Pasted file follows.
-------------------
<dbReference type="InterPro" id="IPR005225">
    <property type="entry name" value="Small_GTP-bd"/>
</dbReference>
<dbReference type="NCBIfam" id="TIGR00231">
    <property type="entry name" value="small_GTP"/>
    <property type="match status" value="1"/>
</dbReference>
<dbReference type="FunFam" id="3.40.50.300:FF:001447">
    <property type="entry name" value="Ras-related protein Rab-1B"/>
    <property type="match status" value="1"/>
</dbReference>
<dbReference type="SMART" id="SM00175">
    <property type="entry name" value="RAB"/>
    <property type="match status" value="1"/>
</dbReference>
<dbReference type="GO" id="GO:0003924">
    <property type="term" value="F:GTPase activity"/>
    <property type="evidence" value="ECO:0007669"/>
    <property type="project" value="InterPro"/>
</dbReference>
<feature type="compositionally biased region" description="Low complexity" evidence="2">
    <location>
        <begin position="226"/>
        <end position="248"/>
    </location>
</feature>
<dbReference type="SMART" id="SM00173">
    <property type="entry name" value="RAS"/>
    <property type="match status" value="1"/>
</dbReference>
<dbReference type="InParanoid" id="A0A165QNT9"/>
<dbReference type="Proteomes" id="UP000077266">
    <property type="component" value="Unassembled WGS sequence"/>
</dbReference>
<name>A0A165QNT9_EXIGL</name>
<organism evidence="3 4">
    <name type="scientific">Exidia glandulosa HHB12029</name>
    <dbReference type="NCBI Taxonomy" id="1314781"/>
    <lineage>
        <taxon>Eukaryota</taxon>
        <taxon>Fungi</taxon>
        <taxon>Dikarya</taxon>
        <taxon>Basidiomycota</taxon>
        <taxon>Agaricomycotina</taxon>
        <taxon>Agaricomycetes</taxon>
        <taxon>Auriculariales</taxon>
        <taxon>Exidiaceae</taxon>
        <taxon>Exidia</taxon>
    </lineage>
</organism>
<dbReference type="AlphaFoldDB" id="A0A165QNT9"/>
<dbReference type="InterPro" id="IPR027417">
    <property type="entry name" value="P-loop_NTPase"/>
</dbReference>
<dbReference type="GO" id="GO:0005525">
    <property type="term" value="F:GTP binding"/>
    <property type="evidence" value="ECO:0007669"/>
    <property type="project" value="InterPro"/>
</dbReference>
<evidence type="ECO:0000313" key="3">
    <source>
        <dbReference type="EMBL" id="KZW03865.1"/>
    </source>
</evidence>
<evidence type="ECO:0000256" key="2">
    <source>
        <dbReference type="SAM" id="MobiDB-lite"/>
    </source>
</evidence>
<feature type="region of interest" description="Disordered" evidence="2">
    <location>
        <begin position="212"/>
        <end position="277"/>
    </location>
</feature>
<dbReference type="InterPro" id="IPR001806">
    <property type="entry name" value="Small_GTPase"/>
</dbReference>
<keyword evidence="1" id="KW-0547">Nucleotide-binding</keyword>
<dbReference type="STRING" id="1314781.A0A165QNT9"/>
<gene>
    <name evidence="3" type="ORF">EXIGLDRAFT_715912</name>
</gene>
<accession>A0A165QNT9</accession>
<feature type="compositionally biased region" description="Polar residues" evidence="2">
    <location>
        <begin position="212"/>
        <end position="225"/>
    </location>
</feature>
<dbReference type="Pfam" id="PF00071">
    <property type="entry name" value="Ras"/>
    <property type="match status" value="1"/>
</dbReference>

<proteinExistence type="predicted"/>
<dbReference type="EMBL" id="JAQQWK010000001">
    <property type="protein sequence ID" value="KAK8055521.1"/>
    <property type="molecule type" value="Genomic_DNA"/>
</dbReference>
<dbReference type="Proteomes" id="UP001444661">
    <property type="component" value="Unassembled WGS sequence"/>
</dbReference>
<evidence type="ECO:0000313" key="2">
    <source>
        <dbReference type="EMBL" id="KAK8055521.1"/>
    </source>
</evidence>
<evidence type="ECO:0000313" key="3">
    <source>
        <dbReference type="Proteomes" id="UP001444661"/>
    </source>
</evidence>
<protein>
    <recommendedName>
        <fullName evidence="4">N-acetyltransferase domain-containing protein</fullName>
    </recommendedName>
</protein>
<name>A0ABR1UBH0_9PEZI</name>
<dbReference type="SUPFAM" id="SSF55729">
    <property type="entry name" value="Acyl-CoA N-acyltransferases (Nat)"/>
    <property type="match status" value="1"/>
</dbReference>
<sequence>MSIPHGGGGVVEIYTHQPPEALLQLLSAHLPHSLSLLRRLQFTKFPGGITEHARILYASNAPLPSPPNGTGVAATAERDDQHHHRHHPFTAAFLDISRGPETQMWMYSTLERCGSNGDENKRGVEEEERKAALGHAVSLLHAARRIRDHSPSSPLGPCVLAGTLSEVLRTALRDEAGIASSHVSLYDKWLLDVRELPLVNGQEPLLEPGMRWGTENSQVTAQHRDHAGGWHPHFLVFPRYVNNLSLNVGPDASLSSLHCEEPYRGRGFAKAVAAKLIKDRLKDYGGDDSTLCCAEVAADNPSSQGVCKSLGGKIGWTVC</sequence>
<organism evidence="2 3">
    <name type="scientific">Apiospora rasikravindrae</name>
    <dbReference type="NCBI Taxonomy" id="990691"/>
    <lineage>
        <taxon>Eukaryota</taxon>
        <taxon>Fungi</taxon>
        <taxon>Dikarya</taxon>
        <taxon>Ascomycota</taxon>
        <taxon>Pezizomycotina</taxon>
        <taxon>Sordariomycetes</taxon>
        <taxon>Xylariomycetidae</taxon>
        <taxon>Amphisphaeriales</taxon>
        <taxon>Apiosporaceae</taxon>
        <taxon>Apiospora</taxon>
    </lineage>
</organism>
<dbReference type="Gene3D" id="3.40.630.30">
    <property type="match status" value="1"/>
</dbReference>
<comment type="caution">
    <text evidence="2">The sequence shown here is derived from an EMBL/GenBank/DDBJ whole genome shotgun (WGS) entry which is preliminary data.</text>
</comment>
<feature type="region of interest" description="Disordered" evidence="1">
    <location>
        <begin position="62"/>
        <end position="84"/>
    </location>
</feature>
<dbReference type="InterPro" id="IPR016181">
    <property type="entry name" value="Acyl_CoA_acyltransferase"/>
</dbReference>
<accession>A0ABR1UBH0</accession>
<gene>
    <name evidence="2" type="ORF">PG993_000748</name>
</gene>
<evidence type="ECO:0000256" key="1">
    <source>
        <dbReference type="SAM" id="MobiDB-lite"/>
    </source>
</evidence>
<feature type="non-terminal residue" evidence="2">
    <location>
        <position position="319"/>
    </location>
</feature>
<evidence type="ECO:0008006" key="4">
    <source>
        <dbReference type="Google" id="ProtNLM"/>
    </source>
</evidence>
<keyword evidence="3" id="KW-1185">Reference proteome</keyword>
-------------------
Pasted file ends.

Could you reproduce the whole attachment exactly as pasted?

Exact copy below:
<dbReference type="InterPro" id="IPR005225">
    <property type="entry name" value="Small_GTP-bd"/>
</dbReference>
<dbReference type="NCBIfam" id="TIGR00231">
    <property type="entry name" value="small_GTP"/>
    <property type="match status" value="1"/>
</dbReference>
<dbReference type="FunFam" id="3.40.50.300:FF:001447">
    <property type="entry name" value="Ras-related protein Rab-1B"/>
    <property type="match status" value="1"/>
</dbReference>
<dbReference type="SMART" id="SM00175">
    <property type="entry name" value="RAB"/>
    <property type="match status" value="1"/>
</dbReference>
<dbReference type="GO" id="GO:0003924">
    <property type="term" value="F:GTPase activity"/>
    <property type="evidence" value="ECO:0007669"/>
    <property type="project" value="InterPro"/>
</dbReference>
<feature type="compositionally biased region" description="Low complexity" evidence="2">
    <location>
        <begin position="226"/>
        <end position="248"/>
    </location>
</feature>
<dbReference type="SMART" id="SM00173">
    <property type="entry name" value="RAS"/>
    <property type="match status" value="1"/>
</dbReference>
<dbReference type="InParanoid" id="A0A165QNT9"/>
<dbReference type="Proteomes" id="UP000077266">
    <property type="component" value="Unassembled WGS sequence"/>
</dbReference>
<name>A0A165QNT9_EXIGL</name>
<organism evidence="3 4">
    <name type="scientific">Exidia glandulosa HHB12029</name>
    <dbReference type="NCBI Taxonomy" id="1314781"/>
    <lineage>
        <taxon>Eukaryota</taxon>
        <taxon>Fungi</taxon>
        <taxon>Dikarya</taxon>
        <taxon>Basidiomycota</taxon>
        <taxon>Agaricomycotina</taxon>
        <taxon>Agaricomycetes</taxon>
        <taxon>Auriculariales</taxon>
        <taxon>Exidiaceae</taxon>
        <taxon>Exidia</taxon>
    </lineage>
</organism>
<dbReference type="AlphaFoldDB" id="A0A165QNT9"/>
<dbReference type="InterPro" id="IPR027417">
    <property type="entry name" value="P-loop_NTPase"/>
</dbReference>
<dbReference type="GO" id="GO:0005525">
    <property type="term" value="F:GTP binding"/>
    <property type="evidence" value="ECO:0007669"/>
    <property type="project" value="InterPro"/>
</dbReference>
<evidence type="ECO:0000313" key="3">
    <source>
        <dbReference type="EMBL" id="KZW03865.1"/>
    </source>
</evidence>
<evidence type="ECO:0000256" key="2">
    <source>
        <dbReference type="SAM" id="MobiDB-lite"/>
    </source>
</evidence>
<feature type="region of interest" description="Disordered" evidence="2">
    <location>
        <begin position="212"/>
        <end position="277"/>
    </location>
</feature>
<dbReference type="InterPro" id="IPR001806">
    <property type="entry name" value="Small_GTPase"/>
</dbReference>
<keyword evidence="1" id="KW-0547">Nucleotide-binding</keyword>
<dbReference type="STRING" id="1314781.A0A165QNT9"/>
<gene>
    <name evidence="3" type="ORF">EXIGLDRAFT_715912</name>
</gene>
<accession>A0A165QNT9</accession>
<feature type="compositionally biased region" description="Polar residues" evidence="2">
    <location>
        <begin position="212"/>
        <end position="225"/>
    </location>
</feature>
<dbReference type="Pfam" id="PF00071">
    <property type="entry name" value="Ras"/>
    <property type="match status" value="1"/>
</dbReference>

<proteinExistence type="predicted"/>
<dbReference type="EMBL" id="JAQQWK010000001">
    <property type="protein sequence ID" value="KAK8055521.1"/>
    <property type="molecule type" value="Genomic_DNA"/>
</dbReference>
<dbReference type="Proteomes" id="UP001444661">
    <property type="component" value="Unassembled WGS sequence"/>
</dbReference>
<evidence type="ECO:0000313" key="2">
    <source>
        <dbReference type="EMBL" id="KAK8055521.1"/>
    </source>
</evidence>
<evidence type="ECO:0000313" key="3">
    <source>
        <dbReference type="Proteomes" id="UP001444661"/>
    </source>
</evidence>
<protein>
    <recommendedName>
        <fullName evidence="4">N-acetyltransferase domain-containing protein</fullName>
    </recommendedName>
</protein>
<name>A0ABR1UBH0_9PEZI</name>
<dbReference type="SUPFAM" id="SSF55729">
    <property type="entry name" value="Acyl-CoA N-acyltransferases (Nat)"/>
    <property type="match status" value="1"/>
</dbReference>
<sequence>MSIPHGGGGVVEIYTHQPPEALLQLLSAHLPHSLSLLRRLQFTKFPGGITEHARILYASNAPLPSPPNGTGVAATAERDDQHHHRHHPFTAAFLDISRGPETQMWMYSTLERCGSNGDENKRGVEEEERKAALGHAVSLLHAARRIRDHSPSSPLGPCVLAGTLSEVLRTALRDEAGIASSHVSLYDKWLLDVRELPLVNGQEPLLEPGMRWGTENSQVTAQHRDHAGGWHPHFLVFPRYVNNLSLNVGPDASLSSLHCEEPYRGRGFAKAVAAKLIKDRLKDYGGDDSTLCCAEVAADNPSSQGVCKSLGGKIGWTVC</sequence>
<organism evidence="2 3">
    <name type="scientific">Apiospora rasikravindrae</name>
    <dbReference type="NCBI Taxonomy" id="990691"/>
    <lineage>
        <taxon>Eukaryota</taxon>
        <taxon>Fungi</taxon>
        <taxon>Dikarya</taxon>
        <taxon>Ascomycota</taxon>
        <taxon>Pezizomycotina</taxon>
        <taxon>Sordariomycetes</taxon>
        <taxon>Xylariomycetidae</taxon>
        <taxon>Amphisphaeriales</taxon>
        <taxon>Apiosporaceae</taxon>
        <taxon>Apiospora</taxon>
    </lineage>
</organism>
<dbReference type="Gene3D" id="3.40.630.30">
    <property type="match status" value="1"/>
</dbReference>
<comment type="caution">
    <text evidence="2">The sequence shown here is derived from an EMBL/GenBank/DDBJ whole genome shotgun (WGS) entry which is preliminary data.</text>
</comment>
<feature type="region of interest" description="Disordered" evidence="1">
    <location>
        <begin position="62"/>
        <end position="84"/>
    </location>
</feature>
<dbReference type="InterPro" id="IPR016181">
    <property type="entry name" value="Acyl_CoA_acyltransferase"/>
</dbReference>
<accession>A0ABR1UBH0</accession>
<gene>
    <name evidence="2" type="ORF">PG993_000748</name>
</gene>
<evidence type="ECO:0000256" key="1">
    <source>
        <dbReference type="SAM" id="MobiDB-lite"/>
    </source>
</evidence>
<feature type="non-terminal residue" evidence="2">
    <location>
        <position position="319"/>
    </location>
</feature>
<evidence type="ECO:0008006" key="4">
    <source>
        <dbReference type="Google" id="ProtNLM"/>
    </source>
</evidence>
<keyword evidence="3" id="KW-1185">Reference proteome</keyword>